Table Of Contents
Table Of Contents

10. Introducing Decord: an efficient video reader

Training deep neural networks on videos is very time consuming. For example, training a state-of-the-art SlowFast network on Kinetics400 dataset using a server with 8 V100 GPUs takes more than 10 days. Slow training causes long research cycles and is not friendly for new comers and students to work on video related problems. There are several reasons causing the slowness, big batch of data, inefficiency of video reader and huge model computation.

Another troubling matter is the complex data preprocessing and huge storage cost. Take Kinetics400 dataset as an example, this dataset has about 240K training and 20K validation videos. All the videos take 450G disk space. However, if we decode the videos to frames and use image loader to train the model, the decoded frames will take 6.8T disk space, which is unacceptable to most people. In addition, the decoding process is slow. It takes 1.5 days using 60 workers to decode all the videos to frames. If we use 8 workers (as in common laptop or standard workstation), it will take a week to perform such data preprocessing even before your actual training.

Given the challenges aforementioned, in this tutotial, we introduce a new video reader, Decord. Decord is efficient and flexible. It provides convenient video slicing methods based on a wrapper on top of hardware accelerated video decoders, e.g. FFMPEG/LibAV and Nvidia Codecs. It is designed to handle awkward video shuffling experience in order to provide smooth experiences similar to random image loader for deep learning. In addition, it works cross-platform, e.g., Linux, Windows and Mac OS. With the new video reader, you don’t need to decode videos to frames anymore, just start training on your video dataset with even higher training speed.

Install

Decord is easy to install, just

pip install decord

Usage

We provide some usage cases here to get you started. For complete API, please refer to official documentation.

Suppose we want to read a video. Let’s download the example video first.

from gluoncv import utils
url = 'https://github.com/bryanyzhu/tiny-ucf101/raw/master/abseiling_k400.mp4'
video_fname = utils.download(url)

from decord import VideoReader
vr = VideoReader(video_fname)

Out:

Downloading abseiling_k400.mp4 from https://github.com/bryanyzhu/tiny-ucf101/raw/master/abseiling_k400.mp4...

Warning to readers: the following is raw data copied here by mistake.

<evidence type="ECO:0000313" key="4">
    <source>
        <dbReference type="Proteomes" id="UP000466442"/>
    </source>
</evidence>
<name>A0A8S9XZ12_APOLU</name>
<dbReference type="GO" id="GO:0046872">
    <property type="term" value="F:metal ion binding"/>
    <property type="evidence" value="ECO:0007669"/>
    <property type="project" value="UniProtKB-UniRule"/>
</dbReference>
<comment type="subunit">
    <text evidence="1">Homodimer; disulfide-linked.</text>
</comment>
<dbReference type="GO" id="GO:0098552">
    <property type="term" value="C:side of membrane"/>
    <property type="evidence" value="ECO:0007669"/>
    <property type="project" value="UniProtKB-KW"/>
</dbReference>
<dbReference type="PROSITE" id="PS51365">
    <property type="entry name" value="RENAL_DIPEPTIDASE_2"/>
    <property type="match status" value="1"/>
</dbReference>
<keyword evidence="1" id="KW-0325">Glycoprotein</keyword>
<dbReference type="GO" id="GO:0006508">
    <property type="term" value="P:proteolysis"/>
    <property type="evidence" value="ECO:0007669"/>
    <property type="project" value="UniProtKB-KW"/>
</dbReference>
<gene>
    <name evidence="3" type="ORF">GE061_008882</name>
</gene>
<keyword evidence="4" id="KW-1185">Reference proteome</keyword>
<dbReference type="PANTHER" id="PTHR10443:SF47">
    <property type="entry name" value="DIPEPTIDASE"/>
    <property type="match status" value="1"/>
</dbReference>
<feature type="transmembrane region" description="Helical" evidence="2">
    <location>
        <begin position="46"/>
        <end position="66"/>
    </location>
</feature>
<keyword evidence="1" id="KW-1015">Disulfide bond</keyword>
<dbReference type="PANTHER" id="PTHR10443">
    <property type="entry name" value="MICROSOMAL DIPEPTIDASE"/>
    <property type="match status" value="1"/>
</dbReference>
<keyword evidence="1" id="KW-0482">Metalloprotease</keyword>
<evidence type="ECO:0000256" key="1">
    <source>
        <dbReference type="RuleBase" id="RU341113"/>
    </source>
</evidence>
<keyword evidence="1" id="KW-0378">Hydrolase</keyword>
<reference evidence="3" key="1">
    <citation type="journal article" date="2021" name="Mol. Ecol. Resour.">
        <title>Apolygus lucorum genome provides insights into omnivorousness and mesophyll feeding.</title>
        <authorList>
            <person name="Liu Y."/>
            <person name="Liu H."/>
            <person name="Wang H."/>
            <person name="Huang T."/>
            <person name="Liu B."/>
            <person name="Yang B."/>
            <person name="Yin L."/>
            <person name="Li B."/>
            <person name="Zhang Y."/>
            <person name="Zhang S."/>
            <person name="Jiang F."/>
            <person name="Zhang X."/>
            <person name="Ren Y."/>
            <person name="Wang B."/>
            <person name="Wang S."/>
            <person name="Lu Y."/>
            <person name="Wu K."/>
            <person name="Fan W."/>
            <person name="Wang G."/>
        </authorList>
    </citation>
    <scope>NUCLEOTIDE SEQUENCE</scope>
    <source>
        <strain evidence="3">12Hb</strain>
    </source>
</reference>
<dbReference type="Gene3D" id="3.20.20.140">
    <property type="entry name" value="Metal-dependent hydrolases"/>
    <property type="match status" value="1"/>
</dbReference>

0%|          | 0/782 [00:00<?, ?KB/s]
100%|##########| 782/782 [00:00<00:00, 13708.42KB/s]

If we want to load the video in a specific dimension so that it can be fed into a CNN for processing,

vr = VideoReader(video_fname, width=320, height=256)

Now we have loaded the video, if we want to know how many frames are there in the video,

duration = len(vr)
print('The video contains %d frames' % duration)

Out:

The video contains 250 frames

If we want to access frame at index 10,

frame = vr[9]
print(frame.shape)

Out:

(256, 320, 3)

For deep learning, usually we want to get multiple frames at once. Now you can use get_batch function, Suppose we want to get a 32-frame video clip by skipping one frame in between,

frame_id_list = range(0, 64, 2)
frames = vr.get_batch(frame_id_list).asnumpy()
print(frames.shape)

Out:

(32, 256, 320, 3)

There is another advanced functionality, you can get all the key frames as below,

key_indices = vr.get_key_indices()
key_frames = vr.get_batch(key_indices)
print(key_frames.shape)

Out:

(1, 256, 320, 3)

Pretty flexible, right? Try it on your videos.

Speed comparison

Now we want to compare its speed with Opencv VideoCapture to demonstrate its efficiency. Let’s load the same video and get all the frames randomly using both decoders to compare their performance. We will run the loading for 11 times: use the first one as warming up, and average the rest 10 runs as the average speed.

import cv2
import time
import numpy as np

frames_list = np.arange(duration)
np.random.shuffle(frames_list)

# Decord
for i in range(11):
    if i == 1:
        start_time = time.time()
    decord_vr = VideoReader(video_fname)
    frames = decord_vr.get_batch(frames_list)
end_time = time.time()
print('Decord takes %4.4f seconds.' % ((end_time - start_time)/10))

# OpenCV
for i in range(11):
    if i == 1:
        start_time = time.time()
    cv2_vr = cv2.VideoCapture(video_fname)
    for frame_idx in frames_list:
        cv2_vr.set(1, frame_idx)
        _, frame = cv2_vr.read()
    cv2_vr.release()
end_time = time.time()
print('OpenCV takes %4.4f seconds.' % ((end_time - start_time)/10))

Out:

Decord takes 4.7587 seconds.
OpenCV takes 7.6285 seconds.

We can see that Decord is 2x faster than OpenCV VideoCapture. We also compare with Pyav container and demonstrate 2x speed up as well.

In conclusion, Decord is an efficient and flexible video reader. It supports get_batch, GPU loading, fast random access, etc, which is perfectly designed for training video deep neural networks. We use Decord in our video model training for large-scale datasets and observe similar speed as using image loaders on decoded video frames. This significanly reduces the data preprocessing time and the storage cost for large-scale video datasets.

Total running time of the script: ( 2 minutes 16.842 seconds)

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